Senator Neal moved the adoption of the amendment.

    Remarks by Senators Neal and Raggio.

    Senator Raggio requested that the following remarks be entered in the Journal.

    Senator Neal:

    There is no substantive change to the amendment. It takes into account 42 USC and also the various court cases that have been adjudicated under the Voters Rights Act of 1965. The language was rewritten to make it clear that no one misunderstand what the language was saying when using the term race in considering bills that redistrict. The language, which was removed, stated, “committee will not consider a plan that a discernable racial gerrymander” and “racial gerrymander exists when.” We took that language out to clarify and to make it comport with the language you now read in subsection 2 that traditional district and principles would be taken into account with race.

    Senator Raggio:

    I will support the amendment proposed by the distinguished Senator from southern Nevada. I checked the amendment that has been proposed with both the Legislative Counsel and with Scott Wasserman, Chief Legislative Counsel.

    There is a complete necessity that we follow the federal law on this particular issue. I want to concur that there is not substantive change in what this amendment proposes, and the change revises the structure of the sentence in subsection 2. It doesn’t change the substance or effect of the rule as originally proposed. The revised subsection 2 of Joint Rule No. 13.5 is substantively identical to the original version of the rule. Both versions restate requirements set forth by the Supreme Court of the United States. In Miller v. Johnson, the United States Supreme Court stated that a plaintiff attacking a redistricting plan as a racial gerrymander may succeed if he shows that, and I quote, “the Legislature subordinated traditional race-neutral districting principles to racial consideration.” The Supreme Court went on to state that such a plaintiff might succeed if he shows that “race for its own sake and not other districting principles was the Legislature’s dominant and controlling rationale in drawing its district lines.” As you can see, both the original and revised versions of our rule simply set forth and paraphrase the restrictions of the Supreme Court. I have no objection. I want to make clear our intent in this proposed rule was to make sure the Legislature acted fully in concert with the dictates of the federal requirements in redistricting and reapportionment.

    Amendment adopted.

    Resolution ordered reprinted, engrossed and to the Resolution File.

    Senator Raggio moved that the Senate recess subject to the call of the Chair.

    Motion carried.

    Senate in recess at 11:34 a.m.


    At 11:35 a.m.

    President pro Tempore Jacobsen presiding.

    Quorum present.


    By Senator Neal:

    Senate Bill No. 78—AN ACT making an appropriation to the Life Line Family Education Center for continuation of its nonprofit pregnancy assistance, educational and vocational training programs; and providing other matters properly relating thereto.

    Senator Rawson moved that the bill be referred to the Committee on Finance.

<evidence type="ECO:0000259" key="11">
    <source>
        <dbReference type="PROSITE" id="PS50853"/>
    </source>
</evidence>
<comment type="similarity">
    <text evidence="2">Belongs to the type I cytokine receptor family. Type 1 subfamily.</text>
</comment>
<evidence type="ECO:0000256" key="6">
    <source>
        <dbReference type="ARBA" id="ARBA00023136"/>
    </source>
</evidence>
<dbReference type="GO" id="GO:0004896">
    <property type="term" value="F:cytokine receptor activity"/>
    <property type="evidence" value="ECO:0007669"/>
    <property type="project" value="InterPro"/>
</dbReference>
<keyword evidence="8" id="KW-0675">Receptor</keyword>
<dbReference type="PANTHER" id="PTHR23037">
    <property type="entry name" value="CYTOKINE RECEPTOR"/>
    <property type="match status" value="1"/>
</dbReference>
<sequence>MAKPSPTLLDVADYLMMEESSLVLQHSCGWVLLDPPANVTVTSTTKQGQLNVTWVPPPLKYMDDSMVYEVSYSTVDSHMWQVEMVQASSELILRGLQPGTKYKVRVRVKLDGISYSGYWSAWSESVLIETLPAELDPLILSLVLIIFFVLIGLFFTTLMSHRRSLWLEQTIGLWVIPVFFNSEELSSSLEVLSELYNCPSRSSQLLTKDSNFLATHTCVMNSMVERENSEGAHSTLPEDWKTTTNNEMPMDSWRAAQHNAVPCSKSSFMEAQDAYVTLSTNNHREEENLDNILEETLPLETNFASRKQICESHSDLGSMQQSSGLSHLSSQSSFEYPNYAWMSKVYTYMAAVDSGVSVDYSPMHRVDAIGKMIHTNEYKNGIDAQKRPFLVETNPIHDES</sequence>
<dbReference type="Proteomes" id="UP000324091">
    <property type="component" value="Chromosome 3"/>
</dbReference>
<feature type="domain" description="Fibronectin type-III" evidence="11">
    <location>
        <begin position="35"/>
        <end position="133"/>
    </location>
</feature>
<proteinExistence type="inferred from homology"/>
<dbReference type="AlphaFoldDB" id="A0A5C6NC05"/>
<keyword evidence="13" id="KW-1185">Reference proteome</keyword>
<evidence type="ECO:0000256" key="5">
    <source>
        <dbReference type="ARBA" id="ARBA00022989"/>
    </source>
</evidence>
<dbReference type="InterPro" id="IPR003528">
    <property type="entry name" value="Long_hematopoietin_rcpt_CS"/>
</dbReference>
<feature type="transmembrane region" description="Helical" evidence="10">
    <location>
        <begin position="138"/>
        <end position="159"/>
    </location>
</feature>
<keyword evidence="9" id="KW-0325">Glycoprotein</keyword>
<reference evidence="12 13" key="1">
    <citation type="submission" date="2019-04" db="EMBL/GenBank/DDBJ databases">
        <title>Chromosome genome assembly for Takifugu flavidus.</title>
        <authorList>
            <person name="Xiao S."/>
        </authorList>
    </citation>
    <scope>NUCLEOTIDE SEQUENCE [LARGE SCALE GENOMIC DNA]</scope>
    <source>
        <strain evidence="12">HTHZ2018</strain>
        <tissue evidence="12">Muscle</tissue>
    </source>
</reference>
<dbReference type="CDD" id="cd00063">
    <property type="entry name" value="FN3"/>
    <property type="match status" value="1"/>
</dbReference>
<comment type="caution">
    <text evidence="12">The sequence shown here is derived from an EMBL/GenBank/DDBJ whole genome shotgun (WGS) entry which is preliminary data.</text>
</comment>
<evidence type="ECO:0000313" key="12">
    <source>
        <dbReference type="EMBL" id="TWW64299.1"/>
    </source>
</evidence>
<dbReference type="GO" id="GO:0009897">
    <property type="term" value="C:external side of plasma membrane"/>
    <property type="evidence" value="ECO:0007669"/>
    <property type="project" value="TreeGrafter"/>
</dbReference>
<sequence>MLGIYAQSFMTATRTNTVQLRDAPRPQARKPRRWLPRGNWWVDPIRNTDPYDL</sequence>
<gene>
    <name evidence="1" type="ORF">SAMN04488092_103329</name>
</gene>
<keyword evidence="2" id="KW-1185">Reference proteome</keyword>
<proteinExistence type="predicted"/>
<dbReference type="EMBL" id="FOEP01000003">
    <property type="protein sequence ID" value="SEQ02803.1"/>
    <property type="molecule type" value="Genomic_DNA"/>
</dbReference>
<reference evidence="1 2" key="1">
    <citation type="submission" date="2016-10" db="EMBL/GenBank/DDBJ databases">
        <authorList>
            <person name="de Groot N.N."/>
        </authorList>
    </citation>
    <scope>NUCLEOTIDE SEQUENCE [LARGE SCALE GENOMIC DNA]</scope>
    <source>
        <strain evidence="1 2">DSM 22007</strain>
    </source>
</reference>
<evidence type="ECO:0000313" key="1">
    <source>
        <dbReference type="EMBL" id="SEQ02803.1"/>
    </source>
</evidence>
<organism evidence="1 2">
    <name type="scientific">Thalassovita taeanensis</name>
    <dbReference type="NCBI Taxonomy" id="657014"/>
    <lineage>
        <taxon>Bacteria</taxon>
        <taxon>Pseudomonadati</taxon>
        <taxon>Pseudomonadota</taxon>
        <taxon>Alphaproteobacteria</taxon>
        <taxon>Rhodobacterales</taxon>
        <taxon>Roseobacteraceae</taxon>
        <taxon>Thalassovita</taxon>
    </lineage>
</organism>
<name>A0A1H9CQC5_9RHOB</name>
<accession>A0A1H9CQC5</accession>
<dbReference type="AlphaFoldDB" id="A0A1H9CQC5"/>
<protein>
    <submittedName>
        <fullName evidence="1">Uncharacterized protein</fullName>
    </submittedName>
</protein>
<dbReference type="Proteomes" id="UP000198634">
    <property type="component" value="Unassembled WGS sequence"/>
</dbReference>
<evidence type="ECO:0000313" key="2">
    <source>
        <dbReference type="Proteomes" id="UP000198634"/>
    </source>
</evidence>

Motion carried.

    By Senator Neal:

    Senate Bill No. 79—AN ACT making an appropriation to the Economic Opportunity Board of Clark County for the purchases of buses; and providing other matters properly relating thereto.

    Senator Rawson moved that the bill be referred to the Committee on Finance.

    Motion carried.

    By Senator Neal:

    Senate Bill No. 80—AN ACT relating to providers of foster care; requiring the division of child and family services of the department of human resources to establish a program for the compensation of such providers for damage to their property caused by foster children in their care; and providing other matters properly relating thereto.

    Senator Rawson moved that the bill be referred to the Committee on Finance.

    Motion carried.

    By Senator Jacobsen:

    Senate Bill No. 81—AN ACT relating to public employees; increasing the salaries of certain employees of the Department of Prisons and the Division of Mental Health and Developmental Services of the Department of Human Resources; and providing other matters properly relating thereto.

    Senator Rawson moved that the bill be referred to the Committee on Finance.

    Motion carried.

    By Senator O'Connell (by request):

    Senate Bill No. 82—AN ACT relating to taxation; establishing the circumstances under which a golf course that is located on the property of a local government and used in connection with a business conducted for profit is exempt from taxation; and providing other matters properly relating thereto.

    Senator Rawson moved that the bill be referred to the Committee on Taxation.

    Motion carried.

    By Senator O'Connell:

    Senate Bill No. 83—AN ACT relating to property; increasing the amount of the homestead exemption; exempting from execution a greater amount of equity in certain dwellings; and providing other matters properly relating thereto.

    Senator Rawson moved that the bill be referred to the Committee on Judiciary.

    Motion carried.


Signing of Bills and Resolutions

    There being no objections, the President and Secretary signed Senate Resolutions Nos. 1, 2, 3.

    Senator Raggio moved that the Senate adjourn until Wednesday, February 7, 2001 at 11 a.m. and that it do so in honor of former President Ronald Reagan in recognition of his ninetieth birthday.

    Motion carried.

    Senate adjourned at 11:40 a.m.

Approved:    Lawrence E. Jacobsen

      President pro Tempore of the Senate

Attest:    Claire J. Clift

                Secretary of the Senate